Since his 2002 capture in Afghanistan, the detention of Omar Khadr has been a matter of considerable debate. In 2010, after eight years in Guantanamo, he pled guilty to offences associated with his status as an enemy combatant and was sentenced to eight more years. At some time he will be transferred to Canadian custody.
A section of Canadian opinion views Khadr as a child soldier (he was 15 when captured) and a victim of torture and urges his rapid repatriation.
When Omar Khadr is released he will probably still support the Jihad.
Countervailing opinion is less sympathetic. His family is notoriously affiliated with al Qaeda and Khadr had taken up arms against our allies. This school sees no reason to hurry to repatriate Khadr and views him as a continuing security risk. The Canadian government is in this camp.
Most of us recognize the tragedy of child soldiers torn from their families, brutally conditioned, strung out on drugs, and set loose with Kalashnikovs.
In 1916 the author’s grandfather, 15 years old at the time, fraudulently enlisted on his fourth attempt and went to WW1 four years underage with the Canadian Army. Nobody ever thought of him as a child soldier.
Omar Khadr’s family is strongly linked to al Qaeda since the 1990s. His father, Ahmed Khadr, was killed in 2003 in a Pakistani Army raid on an al Qaeda safe house. His sister Zaynab’s 1999 wedding was attended by Osama bin Laden and Ayman al Zawahiri.
His brother Abdullah was a member of al Qaeda when arrested in 2004. Another brother, Abdulkareem, was maimed in the same skirmish that killed his father. His other brother, Abduraham, refused to join al Qaeda but was drafted into the Taliban. After a stay in Guantanamo, he surfaced in Canada in 2004.
“Child Soldiers” are torn from their families. This does not seem to be the case with the Khadr family. Moreover, Omar could have emulated his brother Abduraham.
In traditional Islamic culture, adulthood comes with the onset of puberty. Omar’s choices were his own, made as an adult in the eyes of his family and under their belief system..
The root of “repatriation” is “patria,” Latin for “Fatherland.” While Canadians seldom think of Canada as our “Fatherland” we can grasp the idea.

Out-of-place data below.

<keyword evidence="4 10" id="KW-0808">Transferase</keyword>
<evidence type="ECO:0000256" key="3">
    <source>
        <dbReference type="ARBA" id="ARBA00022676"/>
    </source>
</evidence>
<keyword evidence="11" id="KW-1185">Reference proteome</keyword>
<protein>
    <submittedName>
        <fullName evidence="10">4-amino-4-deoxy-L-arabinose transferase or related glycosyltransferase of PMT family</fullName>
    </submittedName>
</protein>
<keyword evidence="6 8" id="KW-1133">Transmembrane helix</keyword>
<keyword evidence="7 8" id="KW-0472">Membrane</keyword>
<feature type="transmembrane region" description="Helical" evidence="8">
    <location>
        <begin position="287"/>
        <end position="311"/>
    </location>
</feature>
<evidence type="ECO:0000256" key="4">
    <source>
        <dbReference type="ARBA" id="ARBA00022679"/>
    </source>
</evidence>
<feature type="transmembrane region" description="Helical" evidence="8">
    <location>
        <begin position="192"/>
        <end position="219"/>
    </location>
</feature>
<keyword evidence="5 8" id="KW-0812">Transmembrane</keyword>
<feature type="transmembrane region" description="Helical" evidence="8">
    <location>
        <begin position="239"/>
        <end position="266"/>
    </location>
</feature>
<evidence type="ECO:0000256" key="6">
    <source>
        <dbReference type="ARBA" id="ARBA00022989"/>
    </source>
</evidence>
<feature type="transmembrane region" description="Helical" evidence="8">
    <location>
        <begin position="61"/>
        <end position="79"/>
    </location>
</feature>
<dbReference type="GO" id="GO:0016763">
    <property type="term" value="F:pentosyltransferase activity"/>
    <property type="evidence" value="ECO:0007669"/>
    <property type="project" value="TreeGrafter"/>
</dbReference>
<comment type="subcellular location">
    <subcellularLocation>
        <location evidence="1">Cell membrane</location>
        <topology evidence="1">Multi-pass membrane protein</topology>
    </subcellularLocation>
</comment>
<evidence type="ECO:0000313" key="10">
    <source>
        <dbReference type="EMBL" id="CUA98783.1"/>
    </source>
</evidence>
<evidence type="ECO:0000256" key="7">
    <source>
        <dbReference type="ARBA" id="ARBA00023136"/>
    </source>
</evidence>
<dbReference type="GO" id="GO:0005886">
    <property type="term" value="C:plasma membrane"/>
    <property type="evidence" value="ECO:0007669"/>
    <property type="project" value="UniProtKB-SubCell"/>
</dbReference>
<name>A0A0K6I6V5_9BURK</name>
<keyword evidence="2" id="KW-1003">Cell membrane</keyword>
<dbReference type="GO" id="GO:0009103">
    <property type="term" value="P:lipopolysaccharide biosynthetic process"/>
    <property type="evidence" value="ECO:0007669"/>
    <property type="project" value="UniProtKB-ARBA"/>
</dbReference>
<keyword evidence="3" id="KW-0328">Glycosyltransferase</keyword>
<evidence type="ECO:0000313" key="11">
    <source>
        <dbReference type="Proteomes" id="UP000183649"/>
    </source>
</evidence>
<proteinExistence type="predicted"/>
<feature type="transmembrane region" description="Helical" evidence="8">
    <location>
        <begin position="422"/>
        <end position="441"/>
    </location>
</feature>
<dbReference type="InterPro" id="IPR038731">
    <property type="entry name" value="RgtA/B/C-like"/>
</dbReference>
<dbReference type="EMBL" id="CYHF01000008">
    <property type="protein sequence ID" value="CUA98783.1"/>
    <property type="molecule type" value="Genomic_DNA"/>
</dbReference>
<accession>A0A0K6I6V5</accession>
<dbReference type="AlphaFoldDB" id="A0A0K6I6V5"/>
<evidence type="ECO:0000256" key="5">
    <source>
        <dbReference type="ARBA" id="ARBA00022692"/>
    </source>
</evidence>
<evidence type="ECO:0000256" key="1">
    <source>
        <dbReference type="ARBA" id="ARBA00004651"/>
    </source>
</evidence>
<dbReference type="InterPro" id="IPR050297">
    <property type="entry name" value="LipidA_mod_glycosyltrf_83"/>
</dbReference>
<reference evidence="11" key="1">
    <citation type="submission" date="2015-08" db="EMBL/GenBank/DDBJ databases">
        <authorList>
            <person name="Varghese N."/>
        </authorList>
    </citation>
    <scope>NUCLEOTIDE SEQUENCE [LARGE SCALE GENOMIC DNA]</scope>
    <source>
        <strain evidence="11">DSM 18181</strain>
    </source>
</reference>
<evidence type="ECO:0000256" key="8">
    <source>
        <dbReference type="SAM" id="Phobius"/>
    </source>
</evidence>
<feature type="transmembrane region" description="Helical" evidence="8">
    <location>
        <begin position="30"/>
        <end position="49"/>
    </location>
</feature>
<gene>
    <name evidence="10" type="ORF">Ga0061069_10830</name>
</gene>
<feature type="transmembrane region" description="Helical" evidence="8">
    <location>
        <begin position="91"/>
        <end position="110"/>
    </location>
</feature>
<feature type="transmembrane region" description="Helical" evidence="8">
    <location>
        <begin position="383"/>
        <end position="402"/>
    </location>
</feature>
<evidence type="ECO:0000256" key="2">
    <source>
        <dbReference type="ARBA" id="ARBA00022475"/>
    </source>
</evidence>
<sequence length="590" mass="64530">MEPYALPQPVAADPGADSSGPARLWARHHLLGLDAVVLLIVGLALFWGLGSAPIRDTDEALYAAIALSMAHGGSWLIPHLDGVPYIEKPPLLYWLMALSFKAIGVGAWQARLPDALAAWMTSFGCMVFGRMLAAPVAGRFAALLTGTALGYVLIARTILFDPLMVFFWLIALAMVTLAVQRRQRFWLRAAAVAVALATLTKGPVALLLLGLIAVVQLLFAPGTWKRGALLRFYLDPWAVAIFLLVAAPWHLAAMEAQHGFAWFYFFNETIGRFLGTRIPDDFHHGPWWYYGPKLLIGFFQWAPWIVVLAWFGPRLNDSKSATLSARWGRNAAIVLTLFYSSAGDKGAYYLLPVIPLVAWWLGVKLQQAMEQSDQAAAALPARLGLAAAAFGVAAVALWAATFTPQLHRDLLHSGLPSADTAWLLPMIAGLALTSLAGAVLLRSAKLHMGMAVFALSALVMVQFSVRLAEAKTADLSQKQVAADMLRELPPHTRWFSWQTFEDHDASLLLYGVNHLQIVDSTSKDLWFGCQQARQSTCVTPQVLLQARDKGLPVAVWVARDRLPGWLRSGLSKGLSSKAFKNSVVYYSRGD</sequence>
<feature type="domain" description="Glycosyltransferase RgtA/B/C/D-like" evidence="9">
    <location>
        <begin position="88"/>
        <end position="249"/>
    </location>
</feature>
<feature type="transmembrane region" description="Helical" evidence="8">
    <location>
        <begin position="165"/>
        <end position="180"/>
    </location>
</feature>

The Khadrs have a strong affinity for another identity which sees the Islamic Ummah as their true home. Nation states are irrelevant, save as a convenience, and have no claim to their affections or their loyalty. Omar Khadr is Canadian in name only.
When Omar Khadr is transferred to Canadian custody, he will have to serve the rest of the eight- year sentence that he received on Oct. 26, 2010. On the same date in 2018, he must be freed.
Civil libertarians argue that abuse and torture regularly occur in Guantanamo. Others disagree.
There is another dimension. Taqiyyah (telling lies) and Kitman (being misleading) are practices embraced by the Jihad movement. Al Qaeda training manuals state that supporters who are captured should state they were tortured whenever possible. The veracity of many former Guantanamo inmates is questionable.
Did Omar Khadr suffer unconstitutional abuse in Guantanamo Bay? Probably. Will we get an accurate depiction of it? Probably not.
To embrace a greater purpose than oneself, as supporters of al Qaeda have, is to substitute an ideology for independent thinking. The ideology justifies and excuses all. The younger individuals are when they embrace an ideology, the more likely they will be guided by it for life. This is why so many ideologues concentrate so much effort on getting access to the young.
There are two ways that an ideologue usually breaks free: If the ideology is broken in war or if it becomes completely corrupted.
When Omar Khadr is released he will probably still support the Jihad. Perhaps the shocks of his life have freed him, but it seems no such transition has occurred.
Canada must accept Omar Khadr from Guantanamo and eventually release him from custody. Notwithstanding pleas for sympathy on his part, there is no reason to extend any.
There are demands that the government swiftly bring him “home,” but no compelling reasons to do so without taking a careful look at every aspect of his behaviour.
John Thompson has spent 27 years studying terrorism and radical ideologies.
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